F 1 Newsline: Wednesday

The once indestructible Ferrari may be on the verge of becoming something they haven’t been in a very long time - beatable.

Michael Schumacher, who leads the driver’s standings by just six points over David Coulthard, refuted suggestions that the team is having reliability problems after experiencing suspension difficulties in its last two races.

Rubens Barrichello had to retire in Spain due to a broken right rear suspension, while Schumacher himself suffered a similar fate in Imola.

While Schumacher won the Grand Prix of Spain two weeks ago, it was with an unstable car and only happened after then-race leader Mika Hakkinen blew his clutch on the final lap. Schumacher’s car ran well until he pitted for his final set of tires and said he began feeling a vibration, which made him think the tire was delaminating and that it might explode in a blow-out. Ferrari engineers later concluded that his tires were not properly balanced on the rims, particularly at the rear.

The team reportedly sorted out the suspension problems in testing last week, but the true test status of the tires may not be known until Austria this weekend.

Schumacher denied any serious set-up problems and dismissed them as standard operating procedure.

"You probably read much more into it than there is but that's natural,” he said. “I'm not concerned at all because of what happened in the last stint with the set of tires (in Spain). I'm pretty sure we will find the reason and solution for that. Otherwise the car was perfect. As you saw, it was a close fight and battle with Mika and things were
going in my favor until then. I'm not concerned for the rest of the season."

Schumacher also maintains that the problem in Imola was a different one than the one encountered in Barcelona.

"Seen from the outside, it could give the impression that we have reliability problems but I can tell you this is not the case,” he said. “What happened at Barcelona was different to the problem we had in Imola and it has already been sorted out. I believe it won't happen again."

Once Agian will be Twice as Nice
Juan Pablo Montoya admits his first career Formula One podium finish was hard-coming, but now he says he has to do something even harder: Doing it again.

Right now, though, his best shot maybe at the Austria circuit this weekend, where he raced twice while in F3000.

Montoya is confident his experience of Austria's A1-Ring from his F3000 days will stand him in good stead for Sunday's race.

"I am going to Austria in a confident mood, especially after my second place in Spain,” Montoya said. “It is frustrating when you don't finish races, so I just wanted to make it to the checkered flag and a second on top of that was the icing on the cake. I am looking forward to going to Austria because I have good memories of the A-1 Ring. I have raced there twice in F3000, winning in 1997 and coming in second in 1998.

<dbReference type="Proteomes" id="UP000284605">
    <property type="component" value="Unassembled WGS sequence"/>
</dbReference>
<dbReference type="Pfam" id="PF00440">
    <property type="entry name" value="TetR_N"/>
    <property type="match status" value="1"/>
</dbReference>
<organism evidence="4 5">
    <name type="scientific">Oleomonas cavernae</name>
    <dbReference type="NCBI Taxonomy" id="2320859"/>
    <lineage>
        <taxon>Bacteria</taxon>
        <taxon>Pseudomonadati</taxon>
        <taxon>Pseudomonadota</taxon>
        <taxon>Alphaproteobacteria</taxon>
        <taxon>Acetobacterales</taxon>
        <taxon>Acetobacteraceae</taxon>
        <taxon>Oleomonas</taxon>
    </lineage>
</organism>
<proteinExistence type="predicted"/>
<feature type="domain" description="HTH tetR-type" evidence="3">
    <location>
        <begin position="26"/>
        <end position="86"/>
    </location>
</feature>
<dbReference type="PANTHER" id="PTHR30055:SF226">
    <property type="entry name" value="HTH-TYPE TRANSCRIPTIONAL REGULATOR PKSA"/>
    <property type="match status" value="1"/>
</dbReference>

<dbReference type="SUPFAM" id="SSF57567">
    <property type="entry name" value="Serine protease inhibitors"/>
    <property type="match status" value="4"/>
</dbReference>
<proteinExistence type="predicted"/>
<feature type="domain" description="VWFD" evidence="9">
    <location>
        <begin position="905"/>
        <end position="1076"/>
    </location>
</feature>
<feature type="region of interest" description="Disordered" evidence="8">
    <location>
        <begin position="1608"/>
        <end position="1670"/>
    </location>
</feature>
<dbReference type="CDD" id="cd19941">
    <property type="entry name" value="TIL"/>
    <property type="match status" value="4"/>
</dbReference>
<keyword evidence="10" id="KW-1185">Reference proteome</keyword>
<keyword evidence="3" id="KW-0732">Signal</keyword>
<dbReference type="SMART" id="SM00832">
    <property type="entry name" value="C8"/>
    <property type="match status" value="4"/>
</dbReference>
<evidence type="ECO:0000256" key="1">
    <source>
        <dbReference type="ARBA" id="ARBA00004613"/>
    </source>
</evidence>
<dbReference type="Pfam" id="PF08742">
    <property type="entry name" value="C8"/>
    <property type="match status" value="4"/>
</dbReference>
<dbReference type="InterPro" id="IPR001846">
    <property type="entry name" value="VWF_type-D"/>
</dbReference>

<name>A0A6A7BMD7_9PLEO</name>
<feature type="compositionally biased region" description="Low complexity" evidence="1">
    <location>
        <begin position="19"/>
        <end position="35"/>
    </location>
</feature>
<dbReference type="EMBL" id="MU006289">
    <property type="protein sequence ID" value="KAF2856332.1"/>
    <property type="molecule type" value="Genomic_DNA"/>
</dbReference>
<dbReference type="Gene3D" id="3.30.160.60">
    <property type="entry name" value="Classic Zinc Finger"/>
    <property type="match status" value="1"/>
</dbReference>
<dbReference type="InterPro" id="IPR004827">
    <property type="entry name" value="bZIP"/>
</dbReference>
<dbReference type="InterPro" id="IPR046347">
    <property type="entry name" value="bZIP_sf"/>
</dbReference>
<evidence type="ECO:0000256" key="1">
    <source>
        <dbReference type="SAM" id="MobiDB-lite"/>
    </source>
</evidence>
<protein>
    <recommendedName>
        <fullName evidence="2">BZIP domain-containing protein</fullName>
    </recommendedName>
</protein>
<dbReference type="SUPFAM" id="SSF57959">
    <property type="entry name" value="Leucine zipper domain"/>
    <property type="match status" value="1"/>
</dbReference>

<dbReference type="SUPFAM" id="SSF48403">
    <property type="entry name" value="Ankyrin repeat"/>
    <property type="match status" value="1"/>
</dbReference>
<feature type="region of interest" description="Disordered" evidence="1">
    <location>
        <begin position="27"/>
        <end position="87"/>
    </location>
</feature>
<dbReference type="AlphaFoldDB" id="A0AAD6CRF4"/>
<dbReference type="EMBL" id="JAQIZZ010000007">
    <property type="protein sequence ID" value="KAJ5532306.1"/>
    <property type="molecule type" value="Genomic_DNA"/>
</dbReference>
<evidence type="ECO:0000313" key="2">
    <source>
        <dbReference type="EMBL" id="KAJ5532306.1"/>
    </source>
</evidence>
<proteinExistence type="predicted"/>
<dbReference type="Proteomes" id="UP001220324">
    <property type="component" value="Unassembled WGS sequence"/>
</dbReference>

"On paper it doesn't look a good track for the team, as our results over the last couple of years have not been very good, but in reality we have definitely improved our entire package and we are looking forward to demonstrating that on that circuit.
"We have had a positive test this week in Valencia and I hope we can see
the results of this in Austria."

Meanwhile, Ralf Schumacher, who now spends a lot of his time at his home in Salzburg, Austria and actually considers this weekend’s Austria Grand Prix his home race, more so than his native Germany’s race.

"The track is not very demanding on drivers, nevertheless racing here has always been quite exciting,” Schumacher said. “Unluckily in the last years I didn't have that much luck and I hope this time it's all going to change. I will do my best to get a good result for our team."

Hakkinen Needs a Big Boost in Austria
Mika Hakkinen is hoping to get over his Spanish heartache with a third Austrian Grand Prix win at the A1-Ring this weekend.

The Finn provided the hard luck story of the season in the Spanish Grand Prix where he looked to score his first win of the year, until his McLaren Mercedes broke down with little more than a lap to go.

As in Barcelona, he will go to a circuit that has been kind to him over the years, winning the Austrian Grand Prix here twice, including the 2000 race, which also saw david Coulthard finish second..

After five races, Hakkinen is now 32 points behind the championship leader Michael Schumacher, but his recent history in Austria gives him hope for Sunday.

"Over the past three years, I've had a good record at the A1-Ring with three podium finishes, two as race winner,” Hakkinen said. "I enjoy driving at the circuit, which has similarities to a karting track with its short length and tight corners and it also offers numerous chances to overtake.

"Although I had an unsatisfactory end to the Spanish Grand Prix, I have not lost my belief that I can win the Drivers' World Championship and I am looking forward to getting back to the racing in Austria."

Teammate Coulthard is hoping that his good points scoring run in 2001 will not be broken this weekend, and says he may be able to make some, if not all, of his six point deficit to Schumacher in the championship chase.

"We proved in Barcelona that the car is quick in race conditions as I was able to pass people on a track that is not famed for its overtaking opportunities, whilst working my way up from the back of the grid into a points position,” he said. "Now we have to go out in Austria and try to secure the desired result. I have finished in the top six in every race so far this season, I believe I am the only driver to have done so, and I intend to continue this consistency at the A1-Ring."

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